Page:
The assassination of Carlos Muniz Varela in Puerto Rico marks the turning point in the Cuban civil wars of the 1970s, but is also part of a broader context, one that crystallizes how undercover politics and ideology still define the Caribbean in the decades that follow the triumph of the Cuban Revolution.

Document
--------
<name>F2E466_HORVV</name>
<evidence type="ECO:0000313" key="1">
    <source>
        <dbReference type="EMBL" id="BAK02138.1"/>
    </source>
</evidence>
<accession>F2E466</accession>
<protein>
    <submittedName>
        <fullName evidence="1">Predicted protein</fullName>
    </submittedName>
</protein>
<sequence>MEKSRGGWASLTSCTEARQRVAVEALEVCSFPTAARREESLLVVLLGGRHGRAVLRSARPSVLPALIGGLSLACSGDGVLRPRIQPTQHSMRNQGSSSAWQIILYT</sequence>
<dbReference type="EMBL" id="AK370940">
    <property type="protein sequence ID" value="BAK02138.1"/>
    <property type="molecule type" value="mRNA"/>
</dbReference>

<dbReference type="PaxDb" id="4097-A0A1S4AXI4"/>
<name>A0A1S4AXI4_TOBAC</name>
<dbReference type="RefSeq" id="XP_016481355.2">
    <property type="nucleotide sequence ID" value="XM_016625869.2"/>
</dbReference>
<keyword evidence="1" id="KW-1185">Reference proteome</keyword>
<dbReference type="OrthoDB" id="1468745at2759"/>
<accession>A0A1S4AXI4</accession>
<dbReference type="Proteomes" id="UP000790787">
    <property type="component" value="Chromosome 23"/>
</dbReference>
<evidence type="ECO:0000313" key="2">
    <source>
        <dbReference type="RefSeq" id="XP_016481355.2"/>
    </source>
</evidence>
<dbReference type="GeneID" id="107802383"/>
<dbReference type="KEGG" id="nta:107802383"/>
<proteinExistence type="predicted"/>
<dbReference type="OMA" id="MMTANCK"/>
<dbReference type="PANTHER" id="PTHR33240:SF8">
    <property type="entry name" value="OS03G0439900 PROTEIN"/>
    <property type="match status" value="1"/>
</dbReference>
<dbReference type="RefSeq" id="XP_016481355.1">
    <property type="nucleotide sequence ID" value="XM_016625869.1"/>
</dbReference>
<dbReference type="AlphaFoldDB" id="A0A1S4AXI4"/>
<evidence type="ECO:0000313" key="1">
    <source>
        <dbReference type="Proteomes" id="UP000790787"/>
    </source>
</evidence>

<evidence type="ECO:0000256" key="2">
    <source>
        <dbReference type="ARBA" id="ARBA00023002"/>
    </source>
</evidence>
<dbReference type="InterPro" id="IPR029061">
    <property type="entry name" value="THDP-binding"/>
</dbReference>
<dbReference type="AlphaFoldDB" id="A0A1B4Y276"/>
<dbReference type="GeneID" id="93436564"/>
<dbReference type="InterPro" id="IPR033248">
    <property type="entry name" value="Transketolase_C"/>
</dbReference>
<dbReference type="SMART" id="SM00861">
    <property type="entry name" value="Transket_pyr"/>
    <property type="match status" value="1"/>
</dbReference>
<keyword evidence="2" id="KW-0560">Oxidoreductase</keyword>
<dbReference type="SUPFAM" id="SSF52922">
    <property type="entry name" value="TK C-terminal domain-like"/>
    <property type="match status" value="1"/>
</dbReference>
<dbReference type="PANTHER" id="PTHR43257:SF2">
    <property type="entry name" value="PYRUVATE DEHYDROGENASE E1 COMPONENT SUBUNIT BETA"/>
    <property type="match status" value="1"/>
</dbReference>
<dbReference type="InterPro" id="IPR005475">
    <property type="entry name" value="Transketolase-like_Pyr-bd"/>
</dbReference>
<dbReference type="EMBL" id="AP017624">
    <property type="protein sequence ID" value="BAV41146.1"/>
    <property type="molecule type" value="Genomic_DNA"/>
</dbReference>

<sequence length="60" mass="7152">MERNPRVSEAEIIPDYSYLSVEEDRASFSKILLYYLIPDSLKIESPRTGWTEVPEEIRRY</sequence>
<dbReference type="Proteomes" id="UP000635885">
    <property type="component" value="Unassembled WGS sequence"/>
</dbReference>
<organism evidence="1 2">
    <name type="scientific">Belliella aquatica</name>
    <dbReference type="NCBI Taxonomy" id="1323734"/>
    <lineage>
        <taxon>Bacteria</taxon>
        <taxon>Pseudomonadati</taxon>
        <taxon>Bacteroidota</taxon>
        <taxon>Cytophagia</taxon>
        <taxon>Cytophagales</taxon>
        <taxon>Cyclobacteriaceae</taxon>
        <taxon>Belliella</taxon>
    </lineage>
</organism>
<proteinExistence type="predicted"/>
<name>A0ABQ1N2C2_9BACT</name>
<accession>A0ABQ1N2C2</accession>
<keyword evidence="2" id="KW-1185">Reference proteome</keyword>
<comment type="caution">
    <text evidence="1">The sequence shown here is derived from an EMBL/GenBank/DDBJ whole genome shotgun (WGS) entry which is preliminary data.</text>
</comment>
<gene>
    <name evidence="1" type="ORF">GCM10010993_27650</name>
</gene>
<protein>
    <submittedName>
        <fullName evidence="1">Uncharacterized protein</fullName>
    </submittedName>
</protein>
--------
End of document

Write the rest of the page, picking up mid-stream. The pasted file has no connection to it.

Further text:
Professor José Quiroga was born in Havana, Cuba, and grew up in San Juan, Puerto Rico. He received a B.A. in English and Modern Foreign Languages and Literatures from Boston University, and a Ph.D. from Yale University in Spanish American Literature. Before joining the Emory faculty in 2002, he taught at The George Washington University and held visiting appointments at Columbia, Berkeley, Johns Hopkins and the University of Maryland. His research interests are contemporary Latin American and Latinoliteratures and cultures, gender and queer studies, contemporary Cuba and the Caribbean, and Latin American poetry. His published books include Mapa Callejero (Buenos Aires: Eterna Cadencia, 2010), Law of Desire: A Queer Film Classic (Vancouver: Arsenal Pulp, 2009), Cuban Palimpsests (University of Minnesota Press, 2005) and, in collaboration with Daniel Balderston, Sexualidades en Disputa (Buenos Aires: Ricardo Rojas, 2005). In addition he has also published Tropics of Desire: Interventions from Queer Latino America (New York University Press, 2001) and Understanding Octavio Paz (University of South Carolina Press, 2000). He is co-editor at Palgrave Macmillan of the book series New Directions in Latino American Cultures and has been a member of the Board at the Center for Lesbian and Gay Studies (CLAGS) in New York. He is presently completing an edited collection for Duke University Press titled The Havana Reader, and a book on dissident practices in Cuba and Argentina, for which he has been awarded a Guggenheim Fellowship for the year 2010-2011.